Survey Says Java Developers Like Open Source Databases
June 5, 2006 Timothy Prickett Morgan
EnterpriseDB, which offers a commercialized version of the open source PostgreSQL relational database management system, recently polled the 12,000 readers of the Java Developer’s Journal to get a sense of their likelihood of deploying open source databases. If you think such databases are not going commercial, you are wrong.
According to the survey, more than half of those polled said that their companies had already deployed an open source database or were more likely to deploy an open source database over other possible applications such as ERP, CRM, or office automation software.
“Open source databases are leading the third major wave of mission-critical enterprise open source deployments,” says Andy Astor, chief executive officer of EnterpriseDB. “Linux and its variants first demonstrated the tremendous advantages open source software brings to enterprise IT. Our partner, JBoss, and others next enjoyed widespread adoption of their open source middleware platforms. As the survey results demonstrate, database software will be next.” But, there is not a lot of money in this. According to a recent report by Forrester Research, all commercialized open source databases added together comprise about $300 million in sales, and Forrester doesn’t expect it to hit $1 billion until 2008. Last year, the entire relational database market accounted for around $14 billion in sales worldwide.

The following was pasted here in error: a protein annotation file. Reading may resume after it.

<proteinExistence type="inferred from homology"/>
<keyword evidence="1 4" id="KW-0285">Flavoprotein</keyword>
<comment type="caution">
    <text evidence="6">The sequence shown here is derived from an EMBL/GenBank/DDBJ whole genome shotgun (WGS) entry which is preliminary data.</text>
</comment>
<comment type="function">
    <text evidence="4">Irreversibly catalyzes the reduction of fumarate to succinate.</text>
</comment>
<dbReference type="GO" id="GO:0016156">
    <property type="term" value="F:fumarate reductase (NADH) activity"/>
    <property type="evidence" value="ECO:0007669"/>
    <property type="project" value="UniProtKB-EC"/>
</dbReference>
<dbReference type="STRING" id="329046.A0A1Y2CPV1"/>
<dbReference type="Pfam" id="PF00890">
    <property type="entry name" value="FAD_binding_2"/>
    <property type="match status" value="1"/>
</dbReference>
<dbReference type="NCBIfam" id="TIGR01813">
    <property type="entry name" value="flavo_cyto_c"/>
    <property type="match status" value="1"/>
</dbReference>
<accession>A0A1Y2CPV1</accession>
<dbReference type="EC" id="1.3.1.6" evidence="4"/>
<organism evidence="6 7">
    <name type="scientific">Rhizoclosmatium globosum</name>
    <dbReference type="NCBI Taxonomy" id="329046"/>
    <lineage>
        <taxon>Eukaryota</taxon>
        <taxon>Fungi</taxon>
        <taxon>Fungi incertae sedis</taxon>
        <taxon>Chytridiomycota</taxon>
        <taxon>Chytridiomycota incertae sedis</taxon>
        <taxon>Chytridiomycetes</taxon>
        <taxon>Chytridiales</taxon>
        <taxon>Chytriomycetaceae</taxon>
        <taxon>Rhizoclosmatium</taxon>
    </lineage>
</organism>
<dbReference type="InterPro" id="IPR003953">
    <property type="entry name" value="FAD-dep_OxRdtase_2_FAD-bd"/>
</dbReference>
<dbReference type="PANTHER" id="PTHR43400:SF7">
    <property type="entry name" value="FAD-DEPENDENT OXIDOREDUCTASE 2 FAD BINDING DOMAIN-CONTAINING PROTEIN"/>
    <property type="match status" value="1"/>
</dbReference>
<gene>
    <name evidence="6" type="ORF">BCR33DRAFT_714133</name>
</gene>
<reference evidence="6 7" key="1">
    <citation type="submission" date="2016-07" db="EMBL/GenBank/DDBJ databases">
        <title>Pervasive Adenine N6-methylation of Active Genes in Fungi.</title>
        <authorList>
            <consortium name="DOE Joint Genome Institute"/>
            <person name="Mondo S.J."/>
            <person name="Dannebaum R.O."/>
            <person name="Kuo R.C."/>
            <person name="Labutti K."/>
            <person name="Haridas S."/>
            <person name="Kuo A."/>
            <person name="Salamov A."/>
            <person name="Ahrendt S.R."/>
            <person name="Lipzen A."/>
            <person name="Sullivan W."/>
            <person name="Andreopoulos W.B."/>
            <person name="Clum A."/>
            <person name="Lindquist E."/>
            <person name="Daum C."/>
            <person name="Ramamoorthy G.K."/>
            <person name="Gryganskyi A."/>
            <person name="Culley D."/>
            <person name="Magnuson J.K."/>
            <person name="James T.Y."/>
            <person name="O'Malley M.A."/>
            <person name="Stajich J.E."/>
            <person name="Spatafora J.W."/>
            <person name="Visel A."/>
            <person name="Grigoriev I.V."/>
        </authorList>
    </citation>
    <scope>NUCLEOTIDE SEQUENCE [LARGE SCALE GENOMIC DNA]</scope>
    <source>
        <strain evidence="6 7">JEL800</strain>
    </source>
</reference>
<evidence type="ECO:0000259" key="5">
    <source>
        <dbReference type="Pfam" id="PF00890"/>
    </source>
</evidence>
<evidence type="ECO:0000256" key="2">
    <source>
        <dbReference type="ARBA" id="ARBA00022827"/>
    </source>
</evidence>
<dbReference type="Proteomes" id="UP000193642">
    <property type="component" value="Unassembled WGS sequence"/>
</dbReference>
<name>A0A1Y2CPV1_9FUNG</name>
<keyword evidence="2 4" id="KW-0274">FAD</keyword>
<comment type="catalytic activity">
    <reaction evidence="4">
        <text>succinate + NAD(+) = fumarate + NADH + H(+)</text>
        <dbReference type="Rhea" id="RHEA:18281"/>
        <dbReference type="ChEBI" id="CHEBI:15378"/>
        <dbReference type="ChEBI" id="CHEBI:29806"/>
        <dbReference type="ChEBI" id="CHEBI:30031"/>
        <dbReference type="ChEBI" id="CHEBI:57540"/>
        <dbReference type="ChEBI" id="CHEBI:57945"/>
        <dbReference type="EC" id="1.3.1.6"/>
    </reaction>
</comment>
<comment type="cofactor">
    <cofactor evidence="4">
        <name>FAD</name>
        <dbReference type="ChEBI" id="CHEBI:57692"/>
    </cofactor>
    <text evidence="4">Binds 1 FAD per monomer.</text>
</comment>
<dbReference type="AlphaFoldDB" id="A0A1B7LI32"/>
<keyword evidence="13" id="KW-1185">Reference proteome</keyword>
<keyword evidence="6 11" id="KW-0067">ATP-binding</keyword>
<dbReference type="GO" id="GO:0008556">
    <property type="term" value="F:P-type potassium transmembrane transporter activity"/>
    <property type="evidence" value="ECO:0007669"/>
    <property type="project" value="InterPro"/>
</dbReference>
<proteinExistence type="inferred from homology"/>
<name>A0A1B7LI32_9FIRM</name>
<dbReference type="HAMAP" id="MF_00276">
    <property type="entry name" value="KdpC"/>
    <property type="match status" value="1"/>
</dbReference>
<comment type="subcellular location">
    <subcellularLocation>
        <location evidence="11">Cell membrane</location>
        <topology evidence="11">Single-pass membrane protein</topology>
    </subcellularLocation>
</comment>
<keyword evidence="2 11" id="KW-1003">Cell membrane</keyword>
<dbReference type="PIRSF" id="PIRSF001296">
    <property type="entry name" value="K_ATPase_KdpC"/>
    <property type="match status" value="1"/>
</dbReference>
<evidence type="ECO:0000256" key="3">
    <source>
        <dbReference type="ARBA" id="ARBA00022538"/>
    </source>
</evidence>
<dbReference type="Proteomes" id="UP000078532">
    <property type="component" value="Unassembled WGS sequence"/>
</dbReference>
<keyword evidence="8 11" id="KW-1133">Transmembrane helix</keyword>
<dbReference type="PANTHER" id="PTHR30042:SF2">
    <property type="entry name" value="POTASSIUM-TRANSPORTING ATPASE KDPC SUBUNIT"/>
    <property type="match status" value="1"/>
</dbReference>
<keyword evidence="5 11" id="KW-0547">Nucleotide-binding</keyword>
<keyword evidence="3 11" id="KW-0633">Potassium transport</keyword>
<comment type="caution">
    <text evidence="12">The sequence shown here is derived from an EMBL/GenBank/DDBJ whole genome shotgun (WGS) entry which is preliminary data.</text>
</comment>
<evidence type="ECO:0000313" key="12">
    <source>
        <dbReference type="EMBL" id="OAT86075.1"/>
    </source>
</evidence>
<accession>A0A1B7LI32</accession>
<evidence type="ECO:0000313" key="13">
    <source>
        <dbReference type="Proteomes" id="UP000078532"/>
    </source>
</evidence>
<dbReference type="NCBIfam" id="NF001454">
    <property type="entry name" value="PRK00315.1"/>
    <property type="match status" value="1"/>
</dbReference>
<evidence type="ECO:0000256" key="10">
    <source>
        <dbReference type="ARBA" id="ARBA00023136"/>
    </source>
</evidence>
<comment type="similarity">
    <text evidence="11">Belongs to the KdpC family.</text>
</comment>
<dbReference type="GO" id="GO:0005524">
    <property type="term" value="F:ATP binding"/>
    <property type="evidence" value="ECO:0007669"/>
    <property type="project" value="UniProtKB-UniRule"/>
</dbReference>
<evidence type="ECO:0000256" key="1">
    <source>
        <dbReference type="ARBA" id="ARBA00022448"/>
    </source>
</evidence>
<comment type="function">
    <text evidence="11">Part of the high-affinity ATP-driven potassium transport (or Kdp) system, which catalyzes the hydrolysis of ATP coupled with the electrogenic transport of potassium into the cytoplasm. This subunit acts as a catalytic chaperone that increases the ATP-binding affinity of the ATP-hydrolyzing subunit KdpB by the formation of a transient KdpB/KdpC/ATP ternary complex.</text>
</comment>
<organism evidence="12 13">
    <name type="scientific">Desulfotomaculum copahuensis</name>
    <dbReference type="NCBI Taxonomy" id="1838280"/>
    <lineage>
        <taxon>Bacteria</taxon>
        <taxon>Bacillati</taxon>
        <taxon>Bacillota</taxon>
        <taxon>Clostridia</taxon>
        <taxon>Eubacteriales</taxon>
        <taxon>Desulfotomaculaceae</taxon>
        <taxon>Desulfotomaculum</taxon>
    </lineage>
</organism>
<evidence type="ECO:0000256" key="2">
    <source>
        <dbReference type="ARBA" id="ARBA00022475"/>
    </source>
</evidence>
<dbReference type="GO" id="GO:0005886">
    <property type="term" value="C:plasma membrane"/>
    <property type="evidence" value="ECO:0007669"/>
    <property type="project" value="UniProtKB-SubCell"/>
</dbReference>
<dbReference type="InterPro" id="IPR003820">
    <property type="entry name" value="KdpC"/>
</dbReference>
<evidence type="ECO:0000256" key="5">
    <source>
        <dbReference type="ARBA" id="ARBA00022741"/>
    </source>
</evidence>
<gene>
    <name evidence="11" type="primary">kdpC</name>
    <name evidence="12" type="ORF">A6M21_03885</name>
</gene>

The question we need to ask is what percentage of information stored in databases is inside open source databases, and how is that changing, since open source databases are not about vendor lock in and generating huge sales and profits. Money doesn’t matter except inasmuch as it allows organizations to create support organizations.
Still, just like Linux and middleware, open source databases have their challenges. According to the survey sponsored by EnterpriseDB, the lack of customer and technical support for open source databases, a lack of familiarity with open source software in general, and the very high cost of migrating from proprietary to open source software are inhibiting the adoption of open source databases. As has been the case with many revolutions in computing, the new applications will use the new tools, and the legacy applications will remain unchanged unless and until they become economically or technically untenable.